Who’s it for?
Because of the $6,000 price-tag, the 1D X MK II isn't for everyone. However, its frame rate options and nice picture quality gives it enough value for the money. If you do any type of professional photography, you’ll get the best Canon has to offer with the 1D X Mark II.
We really enjoyed using the 1D X MKII. It’s larger size is nice for getting more stable handheld shots, but some might be turned off by its size and weight. The autofocus is great, but we still wouldn't recommend AF over manual focus in most video situations. It shoots beautiful DCI 4K video, and if you love Canon, you’ve been waiting a bit too long for 4K in a DSLR.
It comes with a big price tag, but the picture quality is fantastic. Something to consider is that for about a grand more, you can have a RED RAVEN brain, though you’ll need $3-6,000 worth of accessories for a complete RED camera system. It’s double the cost of a Sony a7S II, but some complain that those mirrorless bodies are too light and small. To boot, they have a short battery life and can have overheating issues. Although it's not a perfect fit for everyone and is high dollar, we definitely recommend the Canon 1D X Mark II.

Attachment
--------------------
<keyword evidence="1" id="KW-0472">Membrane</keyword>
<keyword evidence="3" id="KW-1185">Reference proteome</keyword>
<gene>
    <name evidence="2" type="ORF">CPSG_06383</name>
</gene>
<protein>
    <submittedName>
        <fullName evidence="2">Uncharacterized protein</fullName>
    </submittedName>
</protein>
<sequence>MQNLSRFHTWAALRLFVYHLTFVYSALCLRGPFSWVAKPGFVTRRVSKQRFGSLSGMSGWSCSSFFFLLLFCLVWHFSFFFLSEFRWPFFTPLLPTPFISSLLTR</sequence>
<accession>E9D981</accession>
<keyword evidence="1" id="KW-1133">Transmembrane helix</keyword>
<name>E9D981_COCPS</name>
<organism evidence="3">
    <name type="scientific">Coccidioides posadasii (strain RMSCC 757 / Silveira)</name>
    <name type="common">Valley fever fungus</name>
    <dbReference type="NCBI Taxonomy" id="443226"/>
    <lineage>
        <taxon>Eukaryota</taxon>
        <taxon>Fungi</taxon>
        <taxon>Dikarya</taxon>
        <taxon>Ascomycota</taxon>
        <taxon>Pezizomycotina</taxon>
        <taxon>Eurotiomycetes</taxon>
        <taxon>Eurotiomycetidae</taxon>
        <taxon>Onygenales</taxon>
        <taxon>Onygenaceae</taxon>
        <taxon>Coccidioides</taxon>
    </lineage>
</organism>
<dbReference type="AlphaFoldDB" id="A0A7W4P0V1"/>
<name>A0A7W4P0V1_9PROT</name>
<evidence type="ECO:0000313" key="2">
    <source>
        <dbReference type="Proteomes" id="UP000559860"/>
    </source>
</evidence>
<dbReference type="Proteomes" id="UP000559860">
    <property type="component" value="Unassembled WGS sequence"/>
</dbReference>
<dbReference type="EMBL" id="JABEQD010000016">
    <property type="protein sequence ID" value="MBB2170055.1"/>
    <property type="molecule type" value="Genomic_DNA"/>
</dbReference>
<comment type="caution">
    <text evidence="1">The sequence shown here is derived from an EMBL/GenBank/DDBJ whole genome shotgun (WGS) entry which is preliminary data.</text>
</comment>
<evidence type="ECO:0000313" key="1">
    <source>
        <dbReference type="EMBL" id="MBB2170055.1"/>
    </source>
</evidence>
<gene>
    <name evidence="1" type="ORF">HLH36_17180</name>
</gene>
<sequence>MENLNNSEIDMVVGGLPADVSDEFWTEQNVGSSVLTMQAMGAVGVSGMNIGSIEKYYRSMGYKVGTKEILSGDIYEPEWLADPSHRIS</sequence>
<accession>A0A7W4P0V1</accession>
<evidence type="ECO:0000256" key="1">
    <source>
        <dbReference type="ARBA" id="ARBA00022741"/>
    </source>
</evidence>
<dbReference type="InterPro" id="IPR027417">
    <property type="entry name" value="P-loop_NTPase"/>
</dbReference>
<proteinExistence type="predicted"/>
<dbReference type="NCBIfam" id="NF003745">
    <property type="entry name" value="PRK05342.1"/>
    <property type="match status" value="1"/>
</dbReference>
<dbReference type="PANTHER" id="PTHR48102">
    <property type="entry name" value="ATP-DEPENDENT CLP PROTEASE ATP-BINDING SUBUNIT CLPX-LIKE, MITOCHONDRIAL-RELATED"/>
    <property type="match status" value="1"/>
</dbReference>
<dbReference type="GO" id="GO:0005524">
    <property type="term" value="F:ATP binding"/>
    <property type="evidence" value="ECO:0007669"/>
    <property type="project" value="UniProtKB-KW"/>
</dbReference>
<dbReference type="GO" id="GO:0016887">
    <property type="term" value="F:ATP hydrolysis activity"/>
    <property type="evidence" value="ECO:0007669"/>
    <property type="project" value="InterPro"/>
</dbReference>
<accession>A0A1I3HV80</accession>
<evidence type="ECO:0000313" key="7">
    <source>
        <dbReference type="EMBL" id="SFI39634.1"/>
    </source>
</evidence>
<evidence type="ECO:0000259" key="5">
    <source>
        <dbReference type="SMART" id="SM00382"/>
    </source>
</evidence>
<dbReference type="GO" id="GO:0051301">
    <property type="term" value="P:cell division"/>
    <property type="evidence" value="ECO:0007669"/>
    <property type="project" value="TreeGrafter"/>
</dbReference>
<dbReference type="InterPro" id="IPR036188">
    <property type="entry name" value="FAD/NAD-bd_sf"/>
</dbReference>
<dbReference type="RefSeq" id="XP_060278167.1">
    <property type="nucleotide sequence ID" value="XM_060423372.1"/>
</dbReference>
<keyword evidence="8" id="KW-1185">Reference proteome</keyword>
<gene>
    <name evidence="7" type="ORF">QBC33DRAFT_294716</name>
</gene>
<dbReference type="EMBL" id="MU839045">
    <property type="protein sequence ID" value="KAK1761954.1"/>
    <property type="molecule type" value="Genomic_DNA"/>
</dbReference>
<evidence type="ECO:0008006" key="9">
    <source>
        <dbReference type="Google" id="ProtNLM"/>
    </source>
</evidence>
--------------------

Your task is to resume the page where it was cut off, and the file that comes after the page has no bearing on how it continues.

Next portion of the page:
Canon made a great camera with the 1D X MKII. It’s not cheap, but has great image quality and is exactly what Canon says it is.
- Beautiful DCI 4k Video
- Fast auto focus
- Good low light performance
- Heavy – Awkward balance, depending on lens
- Large File sizes
- Enthusiast filmmakers
- Event Videographers
- Indy filmmakers
- Corporate filmmakers
- Commercial producers
- Travel videographers
Lens Mount: Canon EF
Camera Format: Full-Frame (1.0x Crop Factor)
Pixels Actual: 21.5 Megapixel
Effective: 20.2 Megapixel
Max Resolution: 5472 x 3648
Aspect Ratio: 3:2
Sensor Type / Size: CMOS, 36 x 24 mm
Still Images: JPEG, RAW
Movies: MJPEG, MOV, MP4, MPEG-4 AVC/H.264
Audio: AAC, Linear PCM (Stereo)
Memory Card Type: CFast, CompactFlash
Autofocus Points: Phase Detection:61, 41 cross-type
Display Screen: 3.2" Rear
Diagonal Angle of View: 170.0°
ISO Sensitivity: Auto, 100-51200 (Extended Mode: 50-409600)
Shutter Type: Electronic & Mechanical
Speed: 30 – 1/8000 second, Bulb Mode
Remote Control: TC-80N3, RS-80N3 (Optional)
Mirror Lock-Up: Yes
Metering Method: Evaluative metering, Partial Metering, Spot metering